But as anyone familiar with microeconomics can tell you, this is not what would happen. Over and again, the objections assume monopoly control and an inability to substitute. In other words, they assume that behavior is inelastic. But people are remarkably adaptable and changeable in the face of changing prices. This is not just on the consumer side, but also on the supplier side. In this example, 100 grocers would not establish themselves. If they were plopped down all at once, fairly soon a number of them would quit being grocers and instead turn to other professions, or move to other cities where there isn’t such a glut of grocers. The situation of adulteration described in the example would occur whether there existed 100 grocers or 20. The incentive to cheat is the same. In fact, it’s greater when there are only twenty, as a larger number of participants in the market is likely to reduce the prices, meaning there’s less room for saving costs with adulterated products as the number of items sold is fewer per grocer. What prevents this adulteration in either case the the ability of the consumer to switch to the honest consumer. And again, with more grocers, the chances of finding an honest grocer through competition go up, not down.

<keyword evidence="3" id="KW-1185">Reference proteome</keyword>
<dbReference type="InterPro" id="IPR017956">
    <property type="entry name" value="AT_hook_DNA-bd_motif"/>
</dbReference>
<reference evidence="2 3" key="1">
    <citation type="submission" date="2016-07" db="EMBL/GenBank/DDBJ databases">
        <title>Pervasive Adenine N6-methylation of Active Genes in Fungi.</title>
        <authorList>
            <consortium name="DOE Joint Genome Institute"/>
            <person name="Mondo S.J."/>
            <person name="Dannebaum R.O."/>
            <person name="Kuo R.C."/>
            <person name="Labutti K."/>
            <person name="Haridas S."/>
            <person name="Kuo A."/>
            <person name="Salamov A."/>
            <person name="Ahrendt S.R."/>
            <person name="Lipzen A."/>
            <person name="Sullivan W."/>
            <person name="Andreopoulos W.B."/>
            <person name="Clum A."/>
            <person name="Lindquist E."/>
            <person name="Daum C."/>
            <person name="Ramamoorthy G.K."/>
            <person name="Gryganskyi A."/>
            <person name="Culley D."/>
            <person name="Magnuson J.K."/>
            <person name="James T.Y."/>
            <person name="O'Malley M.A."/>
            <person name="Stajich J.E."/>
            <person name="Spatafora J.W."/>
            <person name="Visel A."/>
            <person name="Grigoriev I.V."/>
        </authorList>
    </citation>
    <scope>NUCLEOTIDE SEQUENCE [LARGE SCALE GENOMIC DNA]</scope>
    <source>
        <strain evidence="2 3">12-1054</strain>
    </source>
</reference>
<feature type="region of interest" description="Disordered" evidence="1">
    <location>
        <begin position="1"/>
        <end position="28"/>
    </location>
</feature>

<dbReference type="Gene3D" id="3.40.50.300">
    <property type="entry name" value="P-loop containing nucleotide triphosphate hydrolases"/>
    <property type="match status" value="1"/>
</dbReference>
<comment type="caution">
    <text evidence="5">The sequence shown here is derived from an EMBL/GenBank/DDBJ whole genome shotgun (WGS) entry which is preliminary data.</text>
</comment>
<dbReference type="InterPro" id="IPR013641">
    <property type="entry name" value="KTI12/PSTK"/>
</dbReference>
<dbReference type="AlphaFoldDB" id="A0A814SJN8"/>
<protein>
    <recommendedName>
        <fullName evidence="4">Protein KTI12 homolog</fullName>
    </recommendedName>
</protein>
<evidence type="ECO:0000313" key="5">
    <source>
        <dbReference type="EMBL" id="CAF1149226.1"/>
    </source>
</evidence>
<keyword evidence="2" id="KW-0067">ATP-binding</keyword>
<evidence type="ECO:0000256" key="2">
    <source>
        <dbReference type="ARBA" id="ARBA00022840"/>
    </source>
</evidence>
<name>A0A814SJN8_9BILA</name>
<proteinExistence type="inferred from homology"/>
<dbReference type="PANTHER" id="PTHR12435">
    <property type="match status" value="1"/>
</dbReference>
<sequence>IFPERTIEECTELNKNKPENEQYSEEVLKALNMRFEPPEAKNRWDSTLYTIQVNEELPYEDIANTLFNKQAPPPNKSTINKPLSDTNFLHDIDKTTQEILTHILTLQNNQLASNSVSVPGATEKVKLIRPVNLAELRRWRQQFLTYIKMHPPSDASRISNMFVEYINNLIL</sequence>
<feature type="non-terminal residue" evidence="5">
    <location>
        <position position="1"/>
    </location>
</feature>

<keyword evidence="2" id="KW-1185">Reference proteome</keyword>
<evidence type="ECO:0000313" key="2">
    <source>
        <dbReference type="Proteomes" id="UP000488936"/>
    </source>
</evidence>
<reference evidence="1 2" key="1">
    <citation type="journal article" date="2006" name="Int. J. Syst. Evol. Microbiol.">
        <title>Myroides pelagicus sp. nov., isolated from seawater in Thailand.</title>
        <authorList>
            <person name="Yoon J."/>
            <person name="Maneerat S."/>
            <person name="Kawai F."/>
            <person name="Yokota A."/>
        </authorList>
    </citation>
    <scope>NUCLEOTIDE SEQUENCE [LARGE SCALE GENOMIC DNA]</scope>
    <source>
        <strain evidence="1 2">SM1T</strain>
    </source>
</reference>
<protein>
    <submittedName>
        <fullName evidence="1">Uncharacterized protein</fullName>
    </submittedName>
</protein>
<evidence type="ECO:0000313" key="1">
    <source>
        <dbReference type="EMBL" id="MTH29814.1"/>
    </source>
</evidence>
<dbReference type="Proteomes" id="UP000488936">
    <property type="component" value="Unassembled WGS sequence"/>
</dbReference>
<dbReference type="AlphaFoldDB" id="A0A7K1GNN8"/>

But, Mill did state that he wanted to be considered merely a reporter. I was dearly afraid that because these objections were so far-fetched that Mill had been taken in with them. Luckily, in
The socialist objections to the present order of society examined, it becomes clear that he did not. He recognized the assumption of a monopoly and points out the simplest truth that monopolies are hard to establish and maintain. Consistent monopoly power by those selling is